Engineering is a design process, combining knowledge of the properties of materials, models that predict how these behave, and innovative thinking, to create often-novel solutions to human needs.
In contrast, it may be helpful to think of technology as the process of making things, using tools, materials, and process skills to bring into physical reality the plans of engineers (as well as those of other design professionals such as artists and architects).
Three interconnected examples illustrate this:
- A building owner or architect requests the design of a new office building to include a rain garden that will return rainwater drained off the roof to the soil. A civil engineer would design the system, taking into account the volume of water per hour generated by a typical rainstorm, the porosity of the soil, and any obstructions in the soil. Once the city engineer approved the design, the system would be constructed by technologists that include a backhoe operator, landscapers, gardeners, suppliers of prefabricated drainage concrete boxes, and paving installers.
- For the same building, an electrical power systems engineer designs the power distribution system taking into account the expected electrical loads, the capacity of given sizes of wire, the number of circuits required, and the electrical mains available (perhaps even including solar panels).A technologist (an electrician or electrical contractor) would physically construct the designed system, while other technicians in factories would fabricate the supplied materials such as wire, pipe, circuit breakers, and solar panels.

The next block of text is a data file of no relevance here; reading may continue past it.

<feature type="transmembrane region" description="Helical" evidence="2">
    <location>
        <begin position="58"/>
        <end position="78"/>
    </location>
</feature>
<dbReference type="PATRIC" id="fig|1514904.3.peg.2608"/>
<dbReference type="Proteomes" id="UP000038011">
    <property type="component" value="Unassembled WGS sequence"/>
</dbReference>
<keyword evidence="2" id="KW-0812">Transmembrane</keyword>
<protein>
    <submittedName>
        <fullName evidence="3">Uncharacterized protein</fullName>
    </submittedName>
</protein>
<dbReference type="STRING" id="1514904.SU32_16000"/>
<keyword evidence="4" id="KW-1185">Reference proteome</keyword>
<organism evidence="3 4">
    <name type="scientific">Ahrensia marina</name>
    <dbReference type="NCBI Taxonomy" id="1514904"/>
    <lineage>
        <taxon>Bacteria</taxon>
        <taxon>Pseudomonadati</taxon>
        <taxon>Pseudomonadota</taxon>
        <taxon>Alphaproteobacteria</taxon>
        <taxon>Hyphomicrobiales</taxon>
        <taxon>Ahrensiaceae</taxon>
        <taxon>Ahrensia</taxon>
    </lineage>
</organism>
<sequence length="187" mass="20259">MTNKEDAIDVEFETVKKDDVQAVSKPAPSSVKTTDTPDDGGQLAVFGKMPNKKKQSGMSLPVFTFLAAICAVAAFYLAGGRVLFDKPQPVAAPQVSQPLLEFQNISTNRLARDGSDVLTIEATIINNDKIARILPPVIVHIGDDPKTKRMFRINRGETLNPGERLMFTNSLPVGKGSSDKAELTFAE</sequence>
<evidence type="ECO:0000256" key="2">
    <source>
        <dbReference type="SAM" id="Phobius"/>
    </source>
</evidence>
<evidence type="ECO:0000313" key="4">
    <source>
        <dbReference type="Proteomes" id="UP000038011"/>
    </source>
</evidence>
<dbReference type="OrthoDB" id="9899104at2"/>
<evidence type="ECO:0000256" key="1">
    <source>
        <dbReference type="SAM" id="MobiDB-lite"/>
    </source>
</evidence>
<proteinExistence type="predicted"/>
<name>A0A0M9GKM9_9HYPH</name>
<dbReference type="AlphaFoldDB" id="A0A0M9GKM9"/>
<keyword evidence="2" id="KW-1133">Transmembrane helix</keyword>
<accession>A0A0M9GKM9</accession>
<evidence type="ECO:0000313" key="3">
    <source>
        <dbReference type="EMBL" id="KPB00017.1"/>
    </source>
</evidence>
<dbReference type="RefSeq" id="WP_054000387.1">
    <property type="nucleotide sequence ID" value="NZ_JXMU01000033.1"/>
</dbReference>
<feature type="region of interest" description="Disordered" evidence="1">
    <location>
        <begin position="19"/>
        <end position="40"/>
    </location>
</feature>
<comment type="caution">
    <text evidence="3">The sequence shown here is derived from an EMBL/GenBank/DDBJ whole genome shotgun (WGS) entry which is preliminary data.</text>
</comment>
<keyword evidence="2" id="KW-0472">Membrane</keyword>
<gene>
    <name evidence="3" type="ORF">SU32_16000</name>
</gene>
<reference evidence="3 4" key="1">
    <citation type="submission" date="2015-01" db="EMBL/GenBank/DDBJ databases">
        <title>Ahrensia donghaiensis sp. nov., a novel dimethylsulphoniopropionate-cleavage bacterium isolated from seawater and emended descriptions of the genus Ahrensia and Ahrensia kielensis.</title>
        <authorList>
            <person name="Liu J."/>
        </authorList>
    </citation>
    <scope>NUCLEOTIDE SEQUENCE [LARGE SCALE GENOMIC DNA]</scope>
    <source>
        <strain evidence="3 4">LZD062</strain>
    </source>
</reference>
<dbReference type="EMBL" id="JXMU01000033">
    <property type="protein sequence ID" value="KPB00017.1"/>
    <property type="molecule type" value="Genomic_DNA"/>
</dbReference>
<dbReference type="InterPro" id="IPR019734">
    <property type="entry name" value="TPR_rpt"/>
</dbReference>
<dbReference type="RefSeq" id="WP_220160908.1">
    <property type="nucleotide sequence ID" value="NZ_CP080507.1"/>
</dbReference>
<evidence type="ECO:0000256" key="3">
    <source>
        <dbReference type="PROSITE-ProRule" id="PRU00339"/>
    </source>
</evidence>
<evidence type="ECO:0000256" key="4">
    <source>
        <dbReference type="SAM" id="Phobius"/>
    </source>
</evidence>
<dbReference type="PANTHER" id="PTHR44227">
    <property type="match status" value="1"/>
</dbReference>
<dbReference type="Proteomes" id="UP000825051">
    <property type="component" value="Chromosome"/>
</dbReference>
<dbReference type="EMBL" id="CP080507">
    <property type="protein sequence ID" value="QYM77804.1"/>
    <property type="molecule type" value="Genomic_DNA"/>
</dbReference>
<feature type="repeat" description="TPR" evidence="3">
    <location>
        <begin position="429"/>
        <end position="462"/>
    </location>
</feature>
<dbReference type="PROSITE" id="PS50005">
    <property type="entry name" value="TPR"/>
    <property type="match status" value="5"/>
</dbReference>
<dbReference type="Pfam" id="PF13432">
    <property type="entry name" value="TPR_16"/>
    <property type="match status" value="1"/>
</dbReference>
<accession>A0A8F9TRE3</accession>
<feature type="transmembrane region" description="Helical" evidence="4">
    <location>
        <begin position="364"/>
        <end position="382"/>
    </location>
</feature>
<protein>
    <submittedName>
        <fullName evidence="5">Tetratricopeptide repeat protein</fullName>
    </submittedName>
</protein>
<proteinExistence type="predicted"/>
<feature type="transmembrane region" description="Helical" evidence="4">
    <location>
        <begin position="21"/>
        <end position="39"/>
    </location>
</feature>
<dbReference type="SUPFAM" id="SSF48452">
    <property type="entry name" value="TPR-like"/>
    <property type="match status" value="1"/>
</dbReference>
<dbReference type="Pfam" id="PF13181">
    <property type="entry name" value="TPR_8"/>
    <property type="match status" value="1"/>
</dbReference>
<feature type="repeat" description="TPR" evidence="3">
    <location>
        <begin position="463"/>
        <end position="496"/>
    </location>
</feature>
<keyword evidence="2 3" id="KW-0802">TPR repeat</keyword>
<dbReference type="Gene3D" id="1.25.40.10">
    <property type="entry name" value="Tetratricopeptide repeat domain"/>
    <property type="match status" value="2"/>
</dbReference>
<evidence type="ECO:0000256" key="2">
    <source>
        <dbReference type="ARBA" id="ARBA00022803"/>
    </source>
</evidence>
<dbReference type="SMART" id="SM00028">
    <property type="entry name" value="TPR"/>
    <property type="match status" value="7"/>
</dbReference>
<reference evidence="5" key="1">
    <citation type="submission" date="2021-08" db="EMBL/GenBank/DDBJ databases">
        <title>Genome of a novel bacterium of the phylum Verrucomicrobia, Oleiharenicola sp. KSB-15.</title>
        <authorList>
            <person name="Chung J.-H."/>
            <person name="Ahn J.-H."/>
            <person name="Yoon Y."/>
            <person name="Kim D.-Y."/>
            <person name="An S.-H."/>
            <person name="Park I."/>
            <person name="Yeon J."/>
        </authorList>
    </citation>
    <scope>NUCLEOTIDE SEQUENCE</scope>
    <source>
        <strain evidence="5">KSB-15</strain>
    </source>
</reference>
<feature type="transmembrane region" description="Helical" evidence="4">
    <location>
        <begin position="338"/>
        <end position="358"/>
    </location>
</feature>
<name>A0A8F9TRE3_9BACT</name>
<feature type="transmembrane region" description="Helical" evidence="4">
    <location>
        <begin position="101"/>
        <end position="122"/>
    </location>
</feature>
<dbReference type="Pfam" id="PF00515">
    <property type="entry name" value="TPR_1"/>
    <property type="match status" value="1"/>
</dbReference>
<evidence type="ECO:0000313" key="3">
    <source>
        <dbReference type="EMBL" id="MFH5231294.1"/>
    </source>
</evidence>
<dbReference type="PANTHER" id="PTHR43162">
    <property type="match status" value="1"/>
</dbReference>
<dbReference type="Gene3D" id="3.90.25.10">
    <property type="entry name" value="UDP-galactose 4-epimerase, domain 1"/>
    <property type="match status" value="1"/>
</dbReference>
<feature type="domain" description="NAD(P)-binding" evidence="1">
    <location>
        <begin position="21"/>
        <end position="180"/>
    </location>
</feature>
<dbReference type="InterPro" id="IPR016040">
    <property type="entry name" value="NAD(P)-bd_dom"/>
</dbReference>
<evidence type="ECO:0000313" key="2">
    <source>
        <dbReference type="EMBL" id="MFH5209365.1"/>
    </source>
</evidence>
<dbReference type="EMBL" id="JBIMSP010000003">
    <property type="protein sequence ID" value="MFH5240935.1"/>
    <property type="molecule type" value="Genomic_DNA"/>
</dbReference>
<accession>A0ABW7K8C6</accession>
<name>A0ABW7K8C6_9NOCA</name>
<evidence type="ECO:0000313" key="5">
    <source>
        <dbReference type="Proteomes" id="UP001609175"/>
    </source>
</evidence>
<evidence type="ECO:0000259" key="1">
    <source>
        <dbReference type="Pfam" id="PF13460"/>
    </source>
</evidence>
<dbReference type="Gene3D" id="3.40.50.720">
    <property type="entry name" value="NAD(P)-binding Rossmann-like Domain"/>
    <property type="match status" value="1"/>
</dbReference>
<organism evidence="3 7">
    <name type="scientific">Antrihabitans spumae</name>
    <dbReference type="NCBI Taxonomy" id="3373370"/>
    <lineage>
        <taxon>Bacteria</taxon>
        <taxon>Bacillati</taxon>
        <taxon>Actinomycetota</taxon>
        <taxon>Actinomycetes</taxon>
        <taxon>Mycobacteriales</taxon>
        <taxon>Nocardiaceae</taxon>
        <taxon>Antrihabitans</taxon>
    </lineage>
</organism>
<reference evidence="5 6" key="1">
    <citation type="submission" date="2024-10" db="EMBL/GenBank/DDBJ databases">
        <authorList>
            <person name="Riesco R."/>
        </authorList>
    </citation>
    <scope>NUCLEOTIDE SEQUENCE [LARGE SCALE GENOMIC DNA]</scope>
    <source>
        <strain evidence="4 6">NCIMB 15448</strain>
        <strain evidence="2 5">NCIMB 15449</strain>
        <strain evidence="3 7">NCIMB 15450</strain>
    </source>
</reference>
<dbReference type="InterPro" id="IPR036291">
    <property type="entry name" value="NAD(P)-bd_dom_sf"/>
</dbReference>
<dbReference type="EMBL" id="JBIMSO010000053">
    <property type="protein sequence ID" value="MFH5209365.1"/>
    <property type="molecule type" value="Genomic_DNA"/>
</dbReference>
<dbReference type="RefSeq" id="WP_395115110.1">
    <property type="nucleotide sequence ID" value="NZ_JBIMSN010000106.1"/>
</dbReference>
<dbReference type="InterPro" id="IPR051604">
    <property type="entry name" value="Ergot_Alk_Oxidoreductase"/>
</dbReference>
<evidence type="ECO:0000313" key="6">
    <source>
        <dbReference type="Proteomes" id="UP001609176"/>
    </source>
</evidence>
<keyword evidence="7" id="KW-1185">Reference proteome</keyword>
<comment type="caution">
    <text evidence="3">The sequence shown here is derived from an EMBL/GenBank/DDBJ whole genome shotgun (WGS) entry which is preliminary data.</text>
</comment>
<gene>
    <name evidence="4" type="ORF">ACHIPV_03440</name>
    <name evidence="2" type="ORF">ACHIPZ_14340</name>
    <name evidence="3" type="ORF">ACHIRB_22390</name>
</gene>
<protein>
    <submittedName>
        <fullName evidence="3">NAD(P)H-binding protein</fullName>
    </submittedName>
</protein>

- The tenant in the new building, a robotics company, is planning on marketing a new type of robotic floor cleaner to wash kitchen floors. A team of mechanical, electronic, and software engineers design the new machine, including its physical frame, gears and motors; its circuitry; and its program. The completed design is sent to a fabrication facility in Shenzen, China where expert technologists on electronic and plastics assembly lines mass-produce the design for shipment to customers.
For many challenges, the scientist or engineer, and the technologist, may be the same person. Even for the theoretician, a consummate knowledge of fabrication techniques is highly important. One of the hallmarks of the current maker movement is that these functions are integrated, giving the maker a sense of ownership.
It is also interesting to note that the motto of the Massachusetts Institute of Technology (MIT) is Mens et Manus – “Mind and Hand”, representing both the pursuit of theory and the practical arts of technology.
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